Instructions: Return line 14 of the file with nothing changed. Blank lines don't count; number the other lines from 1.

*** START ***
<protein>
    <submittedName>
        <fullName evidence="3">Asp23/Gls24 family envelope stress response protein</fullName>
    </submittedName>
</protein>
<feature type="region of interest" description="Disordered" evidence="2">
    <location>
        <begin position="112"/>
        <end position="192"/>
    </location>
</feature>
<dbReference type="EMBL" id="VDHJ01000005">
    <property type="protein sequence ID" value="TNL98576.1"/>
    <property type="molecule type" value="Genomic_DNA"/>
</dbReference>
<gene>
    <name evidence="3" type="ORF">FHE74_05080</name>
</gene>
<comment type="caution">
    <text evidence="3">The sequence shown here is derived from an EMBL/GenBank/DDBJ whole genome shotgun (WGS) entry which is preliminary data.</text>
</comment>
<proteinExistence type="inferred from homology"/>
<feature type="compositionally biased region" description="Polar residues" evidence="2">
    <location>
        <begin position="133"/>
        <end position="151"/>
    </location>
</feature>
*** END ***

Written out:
    <property type="molecule type" value="Genomic_DNA"/>